Clinical Review

Managing common breastfeeding problems in the community

BMJ 2014; 348 doi: http://dx.doi.org/10.1136/bmj.g2954 (Published 12 May 2014) Cite this as: BMJ 2014;348:g2954
  1. Lisa H Amir, principal research fellow1, medical officer2
  1. 1Judith Lumley Centre, La Trobe University, Melbourne, VIC 3000, Australia
  2. 2Breastfeeding Service, Royal Women’s Hospital, Parkville, VIC 3052, Australia
  1. Correspondence to: L H Amir l.amir{at}latrobe.edu.au

Summary points

  • Breastfeeding rates are lowest in groups most at risk of ill health: preterm infants, low socioeconomic status, and mothers who are young, overweight, or obese

  • General practitioners play a key role in managing breastfeeding problems in the community

  • Women experiencing nipple pain should be referred to a local infant feeding expert to ensure optimal attachment of the infant to the breast

  • In addition to nipple pain and damage from poor attachment, pain may be caused by anatomical problems, such as infant tongue-tie, maternal infection (bacterial, thrush, herpes), dermatitis, or nipple vasospasm

  • There is a continuum from engorgement or blocked duct (swollen area of breast with redness or systemic symptoms) to mastitis (red, painful, firm area of breast with fever or systemic symptoms) to breast abscess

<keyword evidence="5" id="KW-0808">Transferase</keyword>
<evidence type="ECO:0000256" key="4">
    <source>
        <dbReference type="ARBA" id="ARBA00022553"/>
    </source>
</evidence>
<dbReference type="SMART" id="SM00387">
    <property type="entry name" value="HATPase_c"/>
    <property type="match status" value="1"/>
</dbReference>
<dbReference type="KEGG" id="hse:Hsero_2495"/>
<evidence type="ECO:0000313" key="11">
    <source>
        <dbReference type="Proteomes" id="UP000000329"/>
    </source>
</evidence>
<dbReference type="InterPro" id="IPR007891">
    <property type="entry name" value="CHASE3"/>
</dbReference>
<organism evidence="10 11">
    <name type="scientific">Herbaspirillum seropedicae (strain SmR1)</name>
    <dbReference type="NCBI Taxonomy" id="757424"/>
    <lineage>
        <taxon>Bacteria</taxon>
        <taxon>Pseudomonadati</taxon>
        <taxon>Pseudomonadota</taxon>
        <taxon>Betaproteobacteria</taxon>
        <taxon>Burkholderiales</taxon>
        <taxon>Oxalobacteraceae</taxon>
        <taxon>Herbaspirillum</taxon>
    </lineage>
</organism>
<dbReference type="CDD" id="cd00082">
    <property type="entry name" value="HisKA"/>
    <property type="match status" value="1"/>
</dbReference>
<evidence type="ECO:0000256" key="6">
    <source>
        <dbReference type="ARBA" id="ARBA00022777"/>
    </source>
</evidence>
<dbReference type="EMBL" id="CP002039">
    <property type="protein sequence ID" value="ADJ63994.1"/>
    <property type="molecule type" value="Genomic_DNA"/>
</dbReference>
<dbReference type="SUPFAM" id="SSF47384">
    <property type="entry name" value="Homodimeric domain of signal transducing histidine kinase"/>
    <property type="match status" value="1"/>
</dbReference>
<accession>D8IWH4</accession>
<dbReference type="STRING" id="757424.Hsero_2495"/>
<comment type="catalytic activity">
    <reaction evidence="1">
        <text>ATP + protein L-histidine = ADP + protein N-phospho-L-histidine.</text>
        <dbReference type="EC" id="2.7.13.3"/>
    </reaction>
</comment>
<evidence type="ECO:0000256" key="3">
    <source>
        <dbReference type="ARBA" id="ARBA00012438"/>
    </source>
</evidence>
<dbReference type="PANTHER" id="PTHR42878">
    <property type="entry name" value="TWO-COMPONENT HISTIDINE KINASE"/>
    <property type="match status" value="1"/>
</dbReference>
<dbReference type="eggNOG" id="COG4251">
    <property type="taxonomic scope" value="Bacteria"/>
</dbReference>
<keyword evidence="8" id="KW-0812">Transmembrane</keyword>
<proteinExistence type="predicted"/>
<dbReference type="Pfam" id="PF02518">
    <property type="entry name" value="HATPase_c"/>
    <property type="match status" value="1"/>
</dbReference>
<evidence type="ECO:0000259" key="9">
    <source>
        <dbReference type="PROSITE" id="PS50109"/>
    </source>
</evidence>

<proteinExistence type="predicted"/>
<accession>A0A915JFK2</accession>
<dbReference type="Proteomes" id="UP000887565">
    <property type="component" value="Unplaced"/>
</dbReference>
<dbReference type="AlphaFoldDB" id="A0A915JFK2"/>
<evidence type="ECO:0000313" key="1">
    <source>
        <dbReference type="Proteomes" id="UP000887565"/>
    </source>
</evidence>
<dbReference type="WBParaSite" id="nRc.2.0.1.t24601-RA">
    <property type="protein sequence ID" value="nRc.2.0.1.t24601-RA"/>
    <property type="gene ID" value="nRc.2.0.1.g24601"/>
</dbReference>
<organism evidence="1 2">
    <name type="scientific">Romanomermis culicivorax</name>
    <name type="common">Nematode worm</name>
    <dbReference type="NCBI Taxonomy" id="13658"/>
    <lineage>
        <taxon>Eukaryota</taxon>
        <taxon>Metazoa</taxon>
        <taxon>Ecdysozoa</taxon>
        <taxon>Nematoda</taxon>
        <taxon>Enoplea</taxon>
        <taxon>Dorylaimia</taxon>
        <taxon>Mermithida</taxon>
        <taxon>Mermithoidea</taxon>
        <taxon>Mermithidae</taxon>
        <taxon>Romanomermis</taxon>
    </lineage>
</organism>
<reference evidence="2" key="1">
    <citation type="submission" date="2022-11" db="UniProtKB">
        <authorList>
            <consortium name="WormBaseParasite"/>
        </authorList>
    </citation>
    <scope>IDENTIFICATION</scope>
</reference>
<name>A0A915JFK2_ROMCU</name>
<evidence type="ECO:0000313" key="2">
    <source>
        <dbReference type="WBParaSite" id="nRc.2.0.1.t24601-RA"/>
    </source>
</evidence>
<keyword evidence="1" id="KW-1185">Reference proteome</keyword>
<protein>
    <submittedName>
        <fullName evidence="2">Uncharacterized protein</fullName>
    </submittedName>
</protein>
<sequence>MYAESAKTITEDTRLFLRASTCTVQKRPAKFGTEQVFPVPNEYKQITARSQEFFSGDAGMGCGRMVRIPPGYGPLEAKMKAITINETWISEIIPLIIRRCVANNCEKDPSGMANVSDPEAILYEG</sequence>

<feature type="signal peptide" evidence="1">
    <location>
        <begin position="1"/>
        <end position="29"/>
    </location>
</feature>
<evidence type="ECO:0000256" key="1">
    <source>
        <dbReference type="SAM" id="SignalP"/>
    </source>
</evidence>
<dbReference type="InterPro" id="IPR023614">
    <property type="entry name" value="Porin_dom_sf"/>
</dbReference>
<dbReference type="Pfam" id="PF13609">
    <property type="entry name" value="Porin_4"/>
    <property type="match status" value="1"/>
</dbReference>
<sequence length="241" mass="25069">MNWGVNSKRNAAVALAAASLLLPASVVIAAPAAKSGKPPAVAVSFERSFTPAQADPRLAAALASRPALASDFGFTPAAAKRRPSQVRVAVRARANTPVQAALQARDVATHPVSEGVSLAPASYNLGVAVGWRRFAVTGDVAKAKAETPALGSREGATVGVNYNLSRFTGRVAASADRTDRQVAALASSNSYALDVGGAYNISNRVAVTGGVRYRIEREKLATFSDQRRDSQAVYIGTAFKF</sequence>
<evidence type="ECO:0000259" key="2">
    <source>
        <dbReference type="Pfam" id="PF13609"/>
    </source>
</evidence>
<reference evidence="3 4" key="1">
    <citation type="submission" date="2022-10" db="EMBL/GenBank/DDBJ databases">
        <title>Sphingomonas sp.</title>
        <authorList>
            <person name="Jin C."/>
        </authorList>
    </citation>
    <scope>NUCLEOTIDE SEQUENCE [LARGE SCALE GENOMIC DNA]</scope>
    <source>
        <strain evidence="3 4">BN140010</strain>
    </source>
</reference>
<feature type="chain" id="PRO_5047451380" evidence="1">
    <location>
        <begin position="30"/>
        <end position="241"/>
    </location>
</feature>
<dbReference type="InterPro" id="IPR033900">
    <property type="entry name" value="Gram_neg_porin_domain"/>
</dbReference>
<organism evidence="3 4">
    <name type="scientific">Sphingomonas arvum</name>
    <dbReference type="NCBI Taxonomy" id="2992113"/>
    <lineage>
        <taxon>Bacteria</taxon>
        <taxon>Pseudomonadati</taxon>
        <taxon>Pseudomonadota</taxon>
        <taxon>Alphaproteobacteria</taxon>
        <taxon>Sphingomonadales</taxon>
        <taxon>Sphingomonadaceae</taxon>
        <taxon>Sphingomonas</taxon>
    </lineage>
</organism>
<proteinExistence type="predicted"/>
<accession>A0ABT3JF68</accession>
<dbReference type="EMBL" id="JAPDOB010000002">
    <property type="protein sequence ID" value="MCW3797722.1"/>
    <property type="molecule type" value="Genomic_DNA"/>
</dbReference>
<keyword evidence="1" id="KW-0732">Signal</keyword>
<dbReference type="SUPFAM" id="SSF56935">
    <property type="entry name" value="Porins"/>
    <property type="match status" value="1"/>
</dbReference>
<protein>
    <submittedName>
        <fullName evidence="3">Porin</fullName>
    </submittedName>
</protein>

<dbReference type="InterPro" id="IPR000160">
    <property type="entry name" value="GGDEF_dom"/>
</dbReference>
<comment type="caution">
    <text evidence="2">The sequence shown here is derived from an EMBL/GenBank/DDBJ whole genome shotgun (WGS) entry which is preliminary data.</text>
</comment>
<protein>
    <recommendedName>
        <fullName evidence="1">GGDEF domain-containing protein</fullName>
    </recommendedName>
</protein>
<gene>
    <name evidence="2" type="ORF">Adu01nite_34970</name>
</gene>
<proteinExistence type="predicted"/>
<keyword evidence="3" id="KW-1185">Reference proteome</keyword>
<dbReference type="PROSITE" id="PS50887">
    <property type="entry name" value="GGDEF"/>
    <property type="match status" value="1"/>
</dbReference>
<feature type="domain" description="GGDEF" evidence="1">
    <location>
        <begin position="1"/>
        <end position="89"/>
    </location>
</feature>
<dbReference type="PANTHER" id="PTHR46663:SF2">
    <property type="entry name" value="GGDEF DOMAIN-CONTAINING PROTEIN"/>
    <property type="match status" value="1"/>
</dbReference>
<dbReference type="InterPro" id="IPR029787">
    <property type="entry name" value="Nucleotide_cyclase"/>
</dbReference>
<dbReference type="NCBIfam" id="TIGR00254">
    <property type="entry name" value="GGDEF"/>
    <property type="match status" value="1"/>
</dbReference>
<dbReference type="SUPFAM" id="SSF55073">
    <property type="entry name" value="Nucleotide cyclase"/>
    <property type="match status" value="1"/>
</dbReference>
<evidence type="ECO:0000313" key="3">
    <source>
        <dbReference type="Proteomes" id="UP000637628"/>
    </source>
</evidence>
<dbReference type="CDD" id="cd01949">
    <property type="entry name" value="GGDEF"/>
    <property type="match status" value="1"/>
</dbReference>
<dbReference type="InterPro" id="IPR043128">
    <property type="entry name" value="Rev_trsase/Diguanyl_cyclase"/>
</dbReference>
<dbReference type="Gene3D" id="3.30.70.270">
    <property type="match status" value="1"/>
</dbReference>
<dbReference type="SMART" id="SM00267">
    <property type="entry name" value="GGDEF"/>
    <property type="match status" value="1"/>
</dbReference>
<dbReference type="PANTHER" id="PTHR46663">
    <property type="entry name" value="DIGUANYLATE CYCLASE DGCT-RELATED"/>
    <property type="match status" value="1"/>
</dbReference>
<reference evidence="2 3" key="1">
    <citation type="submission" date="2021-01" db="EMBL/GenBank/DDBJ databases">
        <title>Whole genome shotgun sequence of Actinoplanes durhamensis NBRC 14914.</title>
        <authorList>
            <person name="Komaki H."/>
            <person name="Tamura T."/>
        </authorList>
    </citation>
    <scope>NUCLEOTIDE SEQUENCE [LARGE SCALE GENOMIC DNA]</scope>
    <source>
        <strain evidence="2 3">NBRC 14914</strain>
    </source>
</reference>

• Ongoing maternal milk supply is under local (autocrine) control: removal of milk stimulates the breast to produce more milk

Breast feeding is universally acknowledged as the first step in the promotion of health and wellbeing of children and their families. The World Health Organization recommends breast feeding for two years or beyond,1 with solids introduced around 6 months of age. Since WHO and Unicef established the baby friendly hospital initiative in 1991, maternity services around the world have been improving support within hospitals for breastfeeding initiation. Support for breast feeding in the community has not received the same attention, however, and women often cease breast feeding in the early weeks when they encounter or perceive problems. Medical practitioners may not receive education in managing breastfeeding problems and at times may provide advice that is inappropriate or unhelpful.

Sources and selection criteria

I searched the Cochrane database of systematic reviews, guidelines of the UK National Institute for Health and Care Excellence and US Academy of Breastfeeding Medicine, and my own EndNote library. I also searched PubMed using the terms …

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